Search URJ.org and the other Reform websites:

Words for When Everything Feels Alt-Wrong

Words for When Everything Feels Alt-Wrong

Paper stick figures holding hands in a circle against a blue background

I can't stop thinking about #Charlottesville, and I can't stop thinking about this phrase "alt-right" – or how it is absolutely, inherently wrong.

I can't stop thinking about the interviews of white nationalists who say they are going to do what our president promised and that they are going to be the ones to "take our country back."

And I can't stop thinking that I want to reclaim this phrase.

I want to take our country back from anyone who believes that violence solves problems.

I want to take our country back from fear of "the other."

I want to take our country back from anyone who is afraid that someone else might get or have a little more than they think they should get/have.

I want to take our country back from people whose anger blinds their compassion.

I want to take our country back from people who somehow think it is more theirs than ours.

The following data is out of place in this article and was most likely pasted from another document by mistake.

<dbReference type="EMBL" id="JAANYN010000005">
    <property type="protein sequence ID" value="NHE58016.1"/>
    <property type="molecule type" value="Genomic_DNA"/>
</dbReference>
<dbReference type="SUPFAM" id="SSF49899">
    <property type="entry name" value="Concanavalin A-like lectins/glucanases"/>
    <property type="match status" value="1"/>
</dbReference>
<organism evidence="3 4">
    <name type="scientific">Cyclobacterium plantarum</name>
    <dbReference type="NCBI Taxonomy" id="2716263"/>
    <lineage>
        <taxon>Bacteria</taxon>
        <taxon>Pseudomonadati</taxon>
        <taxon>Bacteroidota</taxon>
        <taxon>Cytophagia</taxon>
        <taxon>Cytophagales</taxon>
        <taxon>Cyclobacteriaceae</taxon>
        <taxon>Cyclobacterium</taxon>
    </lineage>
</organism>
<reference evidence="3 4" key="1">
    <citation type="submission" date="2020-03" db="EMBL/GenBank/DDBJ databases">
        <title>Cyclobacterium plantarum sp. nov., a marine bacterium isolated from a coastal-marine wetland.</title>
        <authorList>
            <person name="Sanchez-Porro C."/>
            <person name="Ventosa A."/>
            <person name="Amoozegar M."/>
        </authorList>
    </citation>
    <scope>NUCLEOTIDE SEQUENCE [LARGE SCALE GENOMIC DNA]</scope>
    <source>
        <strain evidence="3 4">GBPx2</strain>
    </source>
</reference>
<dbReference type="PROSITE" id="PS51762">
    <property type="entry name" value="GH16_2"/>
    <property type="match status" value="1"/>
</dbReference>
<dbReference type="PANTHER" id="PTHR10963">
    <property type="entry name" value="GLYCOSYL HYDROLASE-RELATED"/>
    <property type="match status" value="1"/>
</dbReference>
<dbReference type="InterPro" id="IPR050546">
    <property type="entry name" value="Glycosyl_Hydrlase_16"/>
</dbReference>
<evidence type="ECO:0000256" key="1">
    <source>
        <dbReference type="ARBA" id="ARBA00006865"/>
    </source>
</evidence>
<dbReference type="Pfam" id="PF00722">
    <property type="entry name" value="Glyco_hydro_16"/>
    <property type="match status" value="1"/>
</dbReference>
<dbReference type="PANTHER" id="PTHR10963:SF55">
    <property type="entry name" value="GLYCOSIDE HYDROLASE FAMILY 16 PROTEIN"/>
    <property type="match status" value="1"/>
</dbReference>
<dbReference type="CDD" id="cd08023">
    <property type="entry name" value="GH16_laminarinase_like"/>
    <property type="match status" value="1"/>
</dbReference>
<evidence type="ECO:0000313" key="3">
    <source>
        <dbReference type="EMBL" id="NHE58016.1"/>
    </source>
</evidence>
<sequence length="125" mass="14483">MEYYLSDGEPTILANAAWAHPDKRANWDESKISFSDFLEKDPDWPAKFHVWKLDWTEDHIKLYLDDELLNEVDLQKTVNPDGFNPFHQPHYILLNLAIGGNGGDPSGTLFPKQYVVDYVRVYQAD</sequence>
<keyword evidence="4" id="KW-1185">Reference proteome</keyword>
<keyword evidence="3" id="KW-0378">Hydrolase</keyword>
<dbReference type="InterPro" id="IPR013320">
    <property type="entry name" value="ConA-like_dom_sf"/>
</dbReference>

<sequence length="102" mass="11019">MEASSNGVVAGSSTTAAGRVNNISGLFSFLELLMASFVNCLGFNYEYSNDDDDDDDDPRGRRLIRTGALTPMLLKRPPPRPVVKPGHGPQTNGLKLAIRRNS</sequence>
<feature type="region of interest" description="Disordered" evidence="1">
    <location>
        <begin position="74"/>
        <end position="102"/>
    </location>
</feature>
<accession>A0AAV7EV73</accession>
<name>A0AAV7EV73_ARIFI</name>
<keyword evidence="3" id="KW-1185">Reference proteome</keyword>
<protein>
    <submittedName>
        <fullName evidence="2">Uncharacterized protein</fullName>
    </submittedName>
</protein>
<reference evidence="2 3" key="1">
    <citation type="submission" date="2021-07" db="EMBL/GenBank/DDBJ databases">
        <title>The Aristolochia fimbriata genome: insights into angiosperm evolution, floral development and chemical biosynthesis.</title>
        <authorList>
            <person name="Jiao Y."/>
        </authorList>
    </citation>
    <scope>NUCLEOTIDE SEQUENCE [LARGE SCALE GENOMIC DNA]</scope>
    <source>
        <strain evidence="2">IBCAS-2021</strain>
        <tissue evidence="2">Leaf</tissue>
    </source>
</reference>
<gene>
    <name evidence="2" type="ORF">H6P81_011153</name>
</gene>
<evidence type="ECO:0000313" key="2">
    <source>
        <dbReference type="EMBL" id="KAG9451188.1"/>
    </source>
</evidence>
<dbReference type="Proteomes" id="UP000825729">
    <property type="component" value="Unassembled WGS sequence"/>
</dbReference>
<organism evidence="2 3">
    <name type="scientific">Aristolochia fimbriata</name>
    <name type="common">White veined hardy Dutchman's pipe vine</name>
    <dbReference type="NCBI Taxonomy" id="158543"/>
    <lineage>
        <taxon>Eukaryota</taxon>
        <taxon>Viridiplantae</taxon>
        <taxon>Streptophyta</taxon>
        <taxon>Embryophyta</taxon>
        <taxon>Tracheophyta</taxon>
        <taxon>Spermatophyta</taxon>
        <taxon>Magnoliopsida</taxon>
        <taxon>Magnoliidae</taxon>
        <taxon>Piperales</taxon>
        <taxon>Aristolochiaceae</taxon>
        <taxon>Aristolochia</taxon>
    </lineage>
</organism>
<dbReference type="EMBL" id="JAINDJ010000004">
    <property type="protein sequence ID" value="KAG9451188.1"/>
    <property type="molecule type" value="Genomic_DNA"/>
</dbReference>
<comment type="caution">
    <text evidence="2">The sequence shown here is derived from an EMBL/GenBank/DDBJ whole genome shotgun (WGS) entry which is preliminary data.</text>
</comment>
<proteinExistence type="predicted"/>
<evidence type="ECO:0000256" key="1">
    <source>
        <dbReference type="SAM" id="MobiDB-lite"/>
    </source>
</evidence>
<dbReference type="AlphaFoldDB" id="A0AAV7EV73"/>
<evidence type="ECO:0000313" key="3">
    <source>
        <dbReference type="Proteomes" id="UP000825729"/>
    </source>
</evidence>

I want to take our country back from people who think they are better than someone else merely because of the color of their skin.

I want to take our country back from people who think they are better than someone else because of (the luck of) where they were born.

I want to take our country back from people who use religion as a weapon.

I want to take our country back from people who claim to be Christian, yet forget that Jesus preached love for all and that every person must care for those most vulnerable in our society.

I want to take our country back from bigotry and hatred.

In Leviticus 19:18, we are taught to "love your neighbor as yourself.” All major religions have similar teachings, yet this is not our collective experience in our country right now. Each of us must now make a choice regarding how we will respond.

Trying to really live these words is my act of resistance. This is just one way I'm taking my country back.

What's yours?

Join the Reform Jewish community's response to the hate and bigotry in Charlottesville. This week, #BeTheLightForJustice: Take a photo of yourself holding a candle of unity, then post it to Instagram or Twitter using the hashtag. Next, learn about action steps to take for direct responses to terror from the Union for Reform Judaism.

Rabbi Cookie Lea Olshein is in her 6th year as rabbi of Temple Israel of West Palm Beach, FL, after serving as a rabbi in Austin, TX, for four years. Her childhood interest in justice led her to decision at the age of 12 to become a lawyer. After practicing law for more than 10 years, she decided to combine turn her passion for Jewish learning and “Jewish doing” into her career and began her rabbinic studies at Hebrew Union College-Jewish Institute of Religion

Rabbi Cookie Lea Olshein
Submit a blog post

Share your voice: ReformJudaism.org accepts submissions to the blog

Blogroll